• Fixed issue where calls to HttpContext.Request in IIS7 Integrated mode threw exceptions
    • Fixed issue where query string parameters with a null key would throw an exception
    • Fixed issue to make Glimpse NuGet package discovery more stable
    • Update to make the injection of the the script tags into the rendered pages more robust
    • Update Environment tab to make it more realilant to exceptions in different protection modes
    • Update to make it easier to get Glimpse working when using dynamic compression
  • Glimpse.MVC* – Featherweight release 1.3.3
    • Minor adjustment to bring NuGetPackage inline with eachother
  • Glimpse.ADO – Lightweight release 1.5.0
    • Add support for profiling DbDataAdapter.Fill() correctly

Special Thanks
In terms of pull requests, I have to say a big thanks to:

And for the great issue reports, I want to thank:

Release Details
Well I think that is a wrap. For a full list of changes, issues and commits see below:

Side Note
We currently know there is an issue with our EF6 package being broken with EF6 Beta1. We hope to have this fixed soon.

Parting words
Let us know if you have any thoughts or comments and I hope you enjoy this release.

Extending your Tab – Your code, your plugins, part 3

So far we have covered a couple of different cases around how you could introduce custom Tabs into your system to gain a better understanding of how your system is operating (Creating a simple Tab – Your code, your plugins, part 1 and Creating a typical Tab – Your code, your plugins, part 2).

These tabs have been great to get up and running, but there is a chance that after a while, you may want to get more from your tab. Specifically, to extend its look and feel, and even to enhance the data that you are seeing inside the plugin.

New Concepts

  • Controlling the layout of your tab
  • Render compound/nested objects
  • Pivoting the root table layout

Use Case 3: Show the content of a shopping cart style component you might have written, using a custom layout

This time around, it’s the same use case that we saw in part 2 but we are adding on the fact that we would like to control the layout. We want to augment what we see so the layout is clear and the data representation matches our mental model, not just the object structure we happen to be dealing with. We want to control the headers/titles, order of the columns, prefixes/postfixes, styling, etc.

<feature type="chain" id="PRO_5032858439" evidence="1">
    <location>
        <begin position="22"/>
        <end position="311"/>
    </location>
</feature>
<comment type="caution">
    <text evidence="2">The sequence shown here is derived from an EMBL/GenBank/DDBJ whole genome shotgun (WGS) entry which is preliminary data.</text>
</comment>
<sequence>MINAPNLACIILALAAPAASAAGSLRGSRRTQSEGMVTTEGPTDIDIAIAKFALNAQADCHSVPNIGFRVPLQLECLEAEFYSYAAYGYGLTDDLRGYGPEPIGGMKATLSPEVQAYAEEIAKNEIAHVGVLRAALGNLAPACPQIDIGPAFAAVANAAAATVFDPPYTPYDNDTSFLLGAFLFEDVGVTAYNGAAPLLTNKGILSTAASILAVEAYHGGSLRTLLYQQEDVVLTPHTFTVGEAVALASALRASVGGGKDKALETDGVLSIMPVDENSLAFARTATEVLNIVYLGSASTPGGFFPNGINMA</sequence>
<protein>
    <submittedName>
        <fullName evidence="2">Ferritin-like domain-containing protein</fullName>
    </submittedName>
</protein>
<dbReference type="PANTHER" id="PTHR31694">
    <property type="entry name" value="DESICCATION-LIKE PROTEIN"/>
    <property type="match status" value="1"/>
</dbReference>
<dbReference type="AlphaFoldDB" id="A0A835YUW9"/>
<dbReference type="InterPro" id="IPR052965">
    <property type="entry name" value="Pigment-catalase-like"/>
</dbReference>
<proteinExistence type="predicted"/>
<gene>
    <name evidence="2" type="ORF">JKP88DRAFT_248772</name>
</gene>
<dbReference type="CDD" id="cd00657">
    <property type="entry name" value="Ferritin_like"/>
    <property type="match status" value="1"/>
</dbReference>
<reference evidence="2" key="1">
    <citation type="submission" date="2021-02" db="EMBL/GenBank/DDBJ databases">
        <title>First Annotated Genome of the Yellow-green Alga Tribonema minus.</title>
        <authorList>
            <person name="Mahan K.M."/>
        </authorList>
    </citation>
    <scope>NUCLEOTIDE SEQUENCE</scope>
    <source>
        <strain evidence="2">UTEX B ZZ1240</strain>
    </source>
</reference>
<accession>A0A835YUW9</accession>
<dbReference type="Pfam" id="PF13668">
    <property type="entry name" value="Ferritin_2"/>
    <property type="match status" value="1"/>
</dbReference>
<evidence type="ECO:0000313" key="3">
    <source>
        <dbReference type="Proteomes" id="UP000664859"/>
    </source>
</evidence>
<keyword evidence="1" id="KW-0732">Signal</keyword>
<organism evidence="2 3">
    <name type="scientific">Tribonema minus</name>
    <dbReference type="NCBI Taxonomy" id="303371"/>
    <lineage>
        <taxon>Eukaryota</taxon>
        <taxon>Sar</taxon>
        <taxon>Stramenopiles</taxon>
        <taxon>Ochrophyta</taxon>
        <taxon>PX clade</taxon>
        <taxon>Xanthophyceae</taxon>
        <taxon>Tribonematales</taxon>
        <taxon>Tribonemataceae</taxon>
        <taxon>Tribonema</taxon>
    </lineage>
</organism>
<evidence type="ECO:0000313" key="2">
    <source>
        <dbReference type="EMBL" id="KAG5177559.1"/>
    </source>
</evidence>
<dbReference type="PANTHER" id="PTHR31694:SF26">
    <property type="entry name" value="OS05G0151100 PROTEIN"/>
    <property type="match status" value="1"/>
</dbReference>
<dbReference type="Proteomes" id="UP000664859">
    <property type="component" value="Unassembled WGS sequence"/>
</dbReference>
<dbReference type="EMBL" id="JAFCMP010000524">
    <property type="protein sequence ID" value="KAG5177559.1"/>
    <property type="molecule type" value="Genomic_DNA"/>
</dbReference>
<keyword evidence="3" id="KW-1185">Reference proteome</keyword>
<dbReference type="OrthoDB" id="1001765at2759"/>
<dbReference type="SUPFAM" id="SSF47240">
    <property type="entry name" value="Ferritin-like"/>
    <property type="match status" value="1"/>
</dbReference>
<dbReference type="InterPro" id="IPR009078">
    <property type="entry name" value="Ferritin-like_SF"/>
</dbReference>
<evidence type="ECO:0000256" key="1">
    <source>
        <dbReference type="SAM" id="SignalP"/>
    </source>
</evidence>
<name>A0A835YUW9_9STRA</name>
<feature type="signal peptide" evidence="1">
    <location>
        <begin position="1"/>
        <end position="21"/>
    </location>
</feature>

Existing code
I’m going to assume that you have seen how we got the base plugin up and running (if you haven’t, checkout part 2). The code in question is that of a typical Tab that returns an object collection.

public class TabCart : AspNetTab
{
    public override string Name
    {
        get { return "Cart"; }
    }

    public override object GetData(ITabContext context)
    {
        var cart = ShoppingCart.GetCart(context.GetHttpContext());
        var items = cart.GetCartDetials();

        return items;
    }

    public override RuntimeEvent ExecuteOn
    {
        get { return RuntimeEvent.EndSessionAccess; }
    }
}

Controlling the layout of your tab
Problem
By default when we return data from our ITab.GetData() method, the object contains no styling information. The rendering engine gets us pretty close to what we want to see but still doesn’t get us all the way there.

Solution
As it turns out Glimpse supports an extension model which favours Interface Segregation. This is just a fancy way of saying that extra functionality can be added to a Tab by making a Tab implement a given interface. This interface will augment the Tab and allow it to perform functions that a base Tab would would otherwise not be able to.

This is what we would like to see:
LayoutTab
You will note that it looks similar to the previous version of the tab we had, but its layout is different.

Sample Code
In this case we are going to add on the ITabLayout interface which requires that we add on a GetLayout() method. This method should return an object which describes how the data is to be structured or laid out. To help controlling these layouts we have a fluent API (which was created by Kristoffer Ahl of Fluent Security fame). The following gives you a basic taste of what you could do to achieve the above:

using Glimpse.AspNet.Extensibility; 
using Glimpse.AspNet.Extensions;
using Glimpse.Core.Extensibility;
using Glimpse.Core.Tab.Assist;
using MvcMusicStore.Models;

namespace MvcMusicStore.Framework
{
    public class TabCart : AspNetTab, ITabLayout
    {
        //NEW CODE
        private static readonly object Layout = TabLayout.Create()
                .Row(r =>
                {